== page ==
Argentina’s former nemesis Paul Singer is standing judgment over the nation’s bond market once more.
Four years after cutting a deal with the hedge fund billionaire to end a lengthy legal dispute over its defaulted debt, the country can’t pay its debts again and Singer is back for a brief encore. His investment firm Elliott Management Corp is one of 14 companies that will decide whether credit-default swaps were triggered by last week’s failure to meet a payment deadline.
It’s far from the courtroom clash that captivated audiences from Manhattan to Buenos Aires. The contracts are between private parties, so Argentina isn’t on the hook. Still, the stakes are high: A potential payout of more than $1 billion to traders who hold the swaps. A CDS committee that includes Elliott will convene a meeting at 1pm New York time Wednesday with a vote likely in the next week. If approved, as expected, an auction might occur in mid-June.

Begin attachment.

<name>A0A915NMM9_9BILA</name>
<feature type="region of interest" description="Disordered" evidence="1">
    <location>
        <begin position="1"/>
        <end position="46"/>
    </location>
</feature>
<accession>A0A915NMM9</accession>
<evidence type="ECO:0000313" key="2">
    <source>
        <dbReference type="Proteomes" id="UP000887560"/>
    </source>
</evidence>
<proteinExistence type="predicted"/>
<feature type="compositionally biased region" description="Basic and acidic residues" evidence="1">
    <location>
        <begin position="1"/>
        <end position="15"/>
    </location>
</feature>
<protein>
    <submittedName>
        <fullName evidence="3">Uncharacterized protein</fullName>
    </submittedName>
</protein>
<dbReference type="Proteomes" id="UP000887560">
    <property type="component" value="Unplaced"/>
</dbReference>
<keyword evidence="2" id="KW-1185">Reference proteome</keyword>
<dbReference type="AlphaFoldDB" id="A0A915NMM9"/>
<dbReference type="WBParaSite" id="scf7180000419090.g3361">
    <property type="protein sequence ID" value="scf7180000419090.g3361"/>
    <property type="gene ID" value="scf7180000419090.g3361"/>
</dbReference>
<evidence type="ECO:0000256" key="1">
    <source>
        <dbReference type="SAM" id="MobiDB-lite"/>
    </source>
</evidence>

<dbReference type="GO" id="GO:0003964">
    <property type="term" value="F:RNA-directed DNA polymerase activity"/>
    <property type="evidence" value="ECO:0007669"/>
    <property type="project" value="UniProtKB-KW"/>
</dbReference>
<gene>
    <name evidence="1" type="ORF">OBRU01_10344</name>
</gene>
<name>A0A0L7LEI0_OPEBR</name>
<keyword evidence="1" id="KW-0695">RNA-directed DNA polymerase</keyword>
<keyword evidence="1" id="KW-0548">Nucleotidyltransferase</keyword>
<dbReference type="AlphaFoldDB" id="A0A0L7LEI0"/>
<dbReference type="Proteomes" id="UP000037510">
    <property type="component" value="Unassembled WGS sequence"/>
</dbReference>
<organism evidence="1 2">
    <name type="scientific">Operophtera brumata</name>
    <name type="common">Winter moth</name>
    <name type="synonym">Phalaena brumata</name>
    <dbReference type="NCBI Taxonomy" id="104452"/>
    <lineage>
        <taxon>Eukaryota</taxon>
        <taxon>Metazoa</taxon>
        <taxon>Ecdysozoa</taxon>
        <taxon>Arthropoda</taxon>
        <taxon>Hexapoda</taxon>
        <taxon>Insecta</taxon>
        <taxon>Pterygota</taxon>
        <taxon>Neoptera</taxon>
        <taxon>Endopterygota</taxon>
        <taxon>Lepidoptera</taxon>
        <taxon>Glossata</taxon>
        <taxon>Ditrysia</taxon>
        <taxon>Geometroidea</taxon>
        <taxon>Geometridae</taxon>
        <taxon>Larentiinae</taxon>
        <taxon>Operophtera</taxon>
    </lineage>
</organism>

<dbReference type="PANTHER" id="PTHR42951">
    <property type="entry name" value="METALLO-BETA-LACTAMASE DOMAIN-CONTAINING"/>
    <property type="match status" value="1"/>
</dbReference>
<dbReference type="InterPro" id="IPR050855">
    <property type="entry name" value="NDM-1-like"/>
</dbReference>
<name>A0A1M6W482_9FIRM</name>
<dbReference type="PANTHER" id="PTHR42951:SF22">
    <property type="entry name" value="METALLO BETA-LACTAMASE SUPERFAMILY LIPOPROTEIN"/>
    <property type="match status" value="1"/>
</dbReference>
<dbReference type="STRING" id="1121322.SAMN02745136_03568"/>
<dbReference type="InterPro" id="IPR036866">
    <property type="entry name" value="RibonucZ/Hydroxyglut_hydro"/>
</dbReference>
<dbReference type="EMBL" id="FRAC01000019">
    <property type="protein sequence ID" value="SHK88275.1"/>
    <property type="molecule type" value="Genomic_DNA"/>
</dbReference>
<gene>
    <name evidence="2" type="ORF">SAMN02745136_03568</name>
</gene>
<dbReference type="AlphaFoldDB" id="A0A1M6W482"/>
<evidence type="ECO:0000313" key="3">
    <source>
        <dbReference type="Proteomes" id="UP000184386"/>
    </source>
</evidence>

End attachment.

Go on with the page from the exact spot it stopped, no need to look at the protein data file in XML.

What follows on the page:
Goldman Sachs Group Inc., JPMorgan Chase & Co., Pacific Investment Management Co. and Cyrus Capital Partners are also involved in the decision. It’s unclear who holds the majority of the swaps as that information is rarely public. Some investors buy them to hedge their bond exposure, while others scoop them up as a bet against a particular country’s debt.
Elliott was also on Argentina’s CDS panel in 2014. Buenos Aires Province Governor Axel Kicillof, who was economy minister at the time, said back then that he suspected Elliott held the swaps, which he criticised as leading to “the most wretched speculative capitalism.” The firm denied in a US court in 2013 that it owned the derivative contracts.
by Ben Bartenstein, Bloomberg